By Linda Deys, IBCLC: 

The road to Baby Friendly Health Initiative (BFHI) accreditation has been a long one for two hospitals in the Illawarra Shoalhaven Local Health District (ISLHD). Shoalhaven District Memorial Hospital (SDMH) and Milton-Ulladulla Hospital (MUH) are the health district’s regional and rural hospital providers on Yuin country, along the beautiful south coast of NSW. ISLHD midwives first broached the endeavour as far back as 2007, when BFHI was first recommended by NSW Health.  This early working group set up the original policies and education practices that have been progressed and developed to their current use. In 2013, staff at SDMH again began to work towards accreditation, even having a BFHI assessor from another LHD come and do a mock assessment. Policies were updated and education continued but with timing and management changes, it wasn’t meant to be.

In 2017, I (Linda Deys IBCLC) commenced a newly created ISLHD position as Clinical Midwife Consultant, Lactation Support. Implementing BFHI across the whole of the district was a goal that was now more achievable with district leadership support and someone to lead the charge. A business case was proposed in 2019 to develop a Clinical Midwife Specialist/Lactation Consultant position for inpatient maternity wards, and in early 2020, SDMH supported, created and filled this position with Nicole Voegt (IBCLC).  A multidisciplinary ISLHD Breastfeeding Reference Group was established in February 2020 with the goals of protecting, promoting and supporting breastfeeding across the district, sharing of resources and knowledge, and supporting the establishment and maintenance of BFHI. We really felt like we were moving forward as a team.

Staff education became the main focus, including using the ‘Keeping Abreast’ study day design, started in 2007. We now run four full day education sessions across the district each year. In line with NSW Health, all policies are written with a district wide focus and we were encouraged by the update to the Ministry of Health Breastfeeding Policy Directive – Breastfeeding in NSW – Promotion, Protection and Support, PD2018_034.  Changes to the BFHI booklet, in particular the education requirements for Group 1 staff reinvigorated our teams – we could see the light at the end of the tunnel!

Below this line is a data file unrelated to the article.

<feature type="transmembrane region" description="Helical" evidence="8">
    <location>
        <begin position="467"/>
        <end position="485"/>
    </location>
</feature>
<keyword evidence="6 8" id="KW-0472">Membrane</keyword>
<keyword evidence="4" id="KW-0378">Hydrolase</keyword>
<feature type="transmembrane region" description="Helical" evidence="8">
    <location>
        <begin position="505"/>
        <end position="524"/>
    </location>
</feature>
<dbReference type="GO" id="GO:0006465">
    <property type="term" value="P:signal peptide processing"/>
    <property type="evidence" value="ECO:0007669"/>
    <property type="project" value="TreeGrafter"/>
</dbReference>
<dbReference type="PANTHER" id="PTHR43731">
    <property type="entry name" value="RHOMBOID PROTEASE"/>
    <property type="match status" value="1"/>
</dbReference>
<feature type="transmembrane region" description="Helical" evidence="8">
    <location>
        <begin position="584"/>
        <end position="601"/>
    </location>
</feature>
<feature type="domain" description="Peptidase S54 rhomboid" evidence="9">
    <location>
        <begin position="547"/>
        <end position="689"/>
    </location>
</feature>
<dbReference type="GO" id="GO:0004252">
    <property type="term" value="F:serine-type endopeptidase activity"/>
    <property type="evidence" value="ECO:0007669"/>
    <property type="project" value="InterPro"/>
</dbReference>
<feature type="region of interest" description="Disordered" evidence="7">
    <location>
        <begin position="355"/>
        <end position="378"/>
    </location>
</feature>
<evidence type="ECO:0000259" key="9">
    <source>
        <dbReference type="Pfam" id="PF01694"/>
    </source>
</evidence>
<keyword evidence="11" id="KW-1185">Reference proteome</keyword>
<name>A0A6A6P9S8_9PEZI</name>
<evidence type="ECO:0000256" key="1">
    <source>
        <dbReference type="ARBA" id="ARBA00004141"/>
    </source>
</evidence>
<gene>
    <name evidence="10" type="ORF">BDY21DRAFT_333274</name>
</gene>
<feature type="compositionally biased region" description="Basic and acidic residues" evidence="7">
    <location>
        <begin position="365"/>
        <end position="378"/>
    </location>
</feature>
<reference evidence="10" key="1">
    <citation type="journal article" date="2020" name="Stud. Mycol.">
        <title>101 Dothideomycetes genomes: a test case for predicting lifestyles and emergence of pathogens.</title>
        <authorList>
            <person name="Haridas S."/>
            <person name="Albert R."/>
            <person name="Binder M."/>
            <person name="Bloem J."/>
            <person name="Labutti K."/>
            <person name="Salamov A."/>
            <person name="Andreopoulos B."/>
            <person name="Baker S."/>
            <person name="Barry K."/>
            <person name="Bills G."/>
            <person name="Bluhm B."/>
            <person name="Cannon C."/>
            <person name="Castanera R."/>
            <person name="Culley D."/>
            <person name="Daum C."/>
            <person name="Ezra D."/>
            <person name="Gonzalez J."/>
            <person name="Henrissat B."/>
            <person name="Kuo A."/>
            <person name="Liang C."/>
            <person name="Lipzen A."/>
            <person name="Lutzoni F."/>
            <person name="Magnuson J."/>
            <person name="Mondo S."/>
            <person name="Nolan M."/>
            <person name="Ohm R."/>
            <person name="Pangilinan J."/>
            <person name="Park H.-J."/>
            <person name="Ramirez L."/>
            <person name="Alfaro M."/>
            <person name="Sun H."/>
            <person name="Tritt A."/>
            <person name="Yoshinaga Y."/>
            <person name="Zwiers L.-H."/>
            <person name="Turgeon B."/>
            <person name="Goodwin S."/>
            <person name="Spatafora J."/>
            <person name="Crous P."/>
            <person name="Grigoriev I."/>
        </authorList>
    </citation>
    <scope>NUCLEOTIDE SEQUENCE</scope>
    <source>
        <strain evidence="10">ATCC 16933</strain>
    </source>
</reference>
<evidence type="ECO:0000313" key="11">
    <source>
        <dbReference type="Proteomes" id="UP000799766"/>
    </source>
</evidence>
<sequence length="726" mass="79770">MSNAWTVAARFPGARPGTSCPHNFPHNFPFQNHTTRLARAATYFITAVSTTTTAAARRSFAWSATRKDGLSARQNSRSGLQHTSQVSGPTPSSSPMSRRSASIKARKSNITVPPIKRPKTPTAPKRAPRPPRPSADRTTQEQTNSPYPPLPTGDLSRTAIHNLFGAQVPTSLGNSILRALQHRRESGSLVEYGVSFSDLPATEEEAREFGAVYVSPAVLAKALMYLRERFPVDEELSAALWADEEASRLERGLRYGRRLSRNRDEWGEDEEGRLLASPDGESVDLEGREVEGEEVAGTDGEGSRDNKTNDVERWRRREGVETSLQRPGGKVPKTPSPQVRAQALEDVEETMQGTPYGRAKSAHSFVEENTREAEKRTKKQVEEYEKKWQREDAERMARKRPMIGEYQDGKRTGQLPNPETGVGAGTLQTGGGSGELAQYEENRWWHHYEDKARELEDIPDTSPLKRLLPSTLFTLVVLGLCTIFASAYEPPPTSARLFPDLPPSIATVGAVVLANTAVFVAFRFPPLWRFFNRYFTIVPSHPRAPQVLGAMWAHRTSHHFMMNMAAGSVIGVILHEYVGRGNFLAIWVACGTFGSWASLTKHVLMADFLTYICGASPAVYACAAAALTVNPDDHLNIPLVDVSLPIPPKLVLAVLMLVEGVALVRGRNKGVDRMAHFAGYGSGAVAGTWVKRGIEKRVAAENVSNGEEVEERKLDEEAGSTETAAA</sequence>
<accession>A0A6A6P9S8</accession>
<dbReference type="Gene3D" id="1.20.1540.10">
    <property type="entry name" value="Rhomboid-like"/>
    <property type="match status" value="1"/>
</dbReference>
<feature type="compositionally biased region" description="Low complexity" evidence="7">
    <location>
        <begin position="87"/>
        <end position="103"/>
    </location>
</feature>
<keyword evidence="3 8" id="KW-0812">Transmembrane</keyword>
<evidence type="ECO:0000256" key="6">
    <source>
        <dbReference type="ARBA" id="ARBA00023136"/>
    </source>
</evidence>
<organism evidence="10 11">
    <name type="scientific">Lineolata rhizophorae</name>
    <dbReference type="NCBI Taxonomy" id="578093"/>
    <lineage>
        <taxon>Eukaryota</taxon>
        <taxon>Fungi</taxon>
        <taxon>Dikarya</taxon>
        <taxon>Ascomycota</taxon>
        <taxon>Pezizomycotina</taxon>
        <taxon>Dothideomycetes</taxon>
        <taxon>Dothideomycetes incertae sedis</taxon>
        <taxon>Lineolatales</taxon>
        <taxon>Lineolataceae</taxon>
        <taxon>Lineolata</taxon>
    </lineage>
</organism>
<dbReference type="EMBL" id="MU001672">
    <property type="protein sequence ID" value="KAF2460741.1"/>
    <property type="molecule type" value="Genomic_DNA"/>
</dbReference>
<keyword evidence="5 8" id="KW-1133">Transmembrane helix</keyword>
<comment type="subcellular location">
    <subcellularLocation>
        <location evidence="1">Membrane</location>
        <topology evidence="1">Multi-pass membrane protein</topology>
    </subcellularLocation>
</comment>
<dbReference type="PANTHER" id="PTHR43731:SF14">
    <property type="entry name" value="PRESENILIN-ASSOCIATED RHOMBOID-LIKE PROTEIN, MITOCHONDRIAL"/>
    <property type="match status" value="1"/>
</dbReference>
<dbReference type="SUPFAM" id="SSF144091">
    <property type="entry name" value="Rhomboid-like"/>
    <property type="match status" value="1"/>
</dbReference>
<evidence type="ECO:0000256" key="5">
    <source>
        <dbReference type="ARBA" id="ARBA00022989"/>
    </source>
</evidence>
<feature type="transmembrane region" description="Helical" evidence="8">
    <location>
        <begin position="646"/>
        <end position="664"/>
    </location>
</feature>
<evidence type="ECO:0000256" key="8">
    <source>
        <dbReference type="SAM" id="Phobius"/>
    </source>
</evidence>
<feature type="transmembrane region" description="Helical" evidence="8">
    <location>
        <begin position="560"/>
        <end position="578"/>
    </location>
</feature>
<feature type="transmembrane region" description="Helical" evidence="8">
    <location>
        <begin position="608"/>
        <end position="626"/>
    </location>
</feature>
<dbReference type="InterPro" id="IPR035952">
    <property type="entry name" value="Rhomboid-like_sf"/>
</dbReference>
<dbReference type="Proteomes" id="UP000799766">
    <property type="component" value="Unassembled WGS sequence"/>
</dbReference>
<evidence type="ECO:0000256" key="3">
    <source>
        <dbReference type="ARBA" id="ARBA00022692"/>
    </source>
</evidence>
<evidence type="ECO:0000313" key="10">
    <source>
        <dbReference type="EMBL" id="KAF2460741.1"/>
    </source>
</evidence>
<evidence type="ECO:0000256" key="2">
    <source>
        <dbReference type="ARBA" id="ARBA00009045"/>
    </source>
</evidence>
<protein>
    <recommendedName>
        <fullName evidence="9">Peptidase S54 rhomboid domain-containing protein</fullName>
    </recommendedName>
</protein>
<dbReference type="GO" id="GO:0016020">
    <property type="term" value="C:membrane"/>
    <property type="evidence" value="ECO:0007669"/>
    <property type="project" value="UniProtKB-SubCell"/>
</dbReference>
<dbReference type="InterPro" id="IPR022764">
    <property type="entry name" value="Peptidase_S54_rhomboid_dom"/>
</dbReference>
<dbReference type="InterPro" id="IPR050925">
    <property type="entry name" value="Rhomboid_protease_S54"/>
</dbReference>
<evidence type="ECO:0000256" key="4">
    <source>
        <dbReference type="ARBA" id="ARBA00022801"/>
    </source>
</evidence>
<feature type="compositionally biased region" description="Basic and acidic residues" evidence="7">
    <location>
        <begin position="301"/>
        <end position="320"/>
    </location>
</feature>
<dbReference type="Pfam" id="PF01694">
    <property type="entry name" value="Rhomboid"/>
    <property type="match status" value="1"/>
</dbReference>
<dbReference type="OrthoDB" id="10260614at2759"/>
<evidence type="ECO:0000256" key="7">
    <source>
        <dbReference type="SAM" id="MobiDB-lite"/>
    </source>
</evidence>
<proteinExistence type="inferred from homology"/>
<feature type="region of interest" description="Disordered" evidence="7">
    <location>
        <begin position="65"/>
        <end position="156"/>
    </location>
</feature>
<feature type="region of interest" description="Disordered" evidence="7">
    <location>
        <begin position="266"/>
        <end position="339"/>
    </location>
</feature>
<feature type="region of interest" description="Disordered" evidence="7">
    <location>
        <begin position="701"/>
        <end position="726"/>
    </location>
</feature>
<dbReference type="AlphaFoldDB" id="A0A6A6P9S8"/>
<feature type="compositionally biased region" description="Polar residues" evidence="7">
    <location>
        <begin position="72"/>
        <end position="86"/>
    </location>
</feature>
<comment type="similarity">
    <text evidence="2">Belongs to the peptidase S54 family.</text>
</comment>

It became apparent that accrediting the three hospitals with maternity services in the district was not achievable in one assessment. Strong leadership and management support in the southern hub created the right environment for BFHI preparation to progress. In particular this maternity service team, as a whole, saw BFHI as more than a recognition of our knowledge and policies, but as a part of our woman-centred care. We wanted to improve the infant feeding experience of all women who were cared for in our service. Our aim was to give women what they needed to make an informed feeding choice and support them to meet their goals. In 2021 the decision was made to delay BFHI assessment goals at our larger, metropolitan hospital and focus on SDMH and MUH.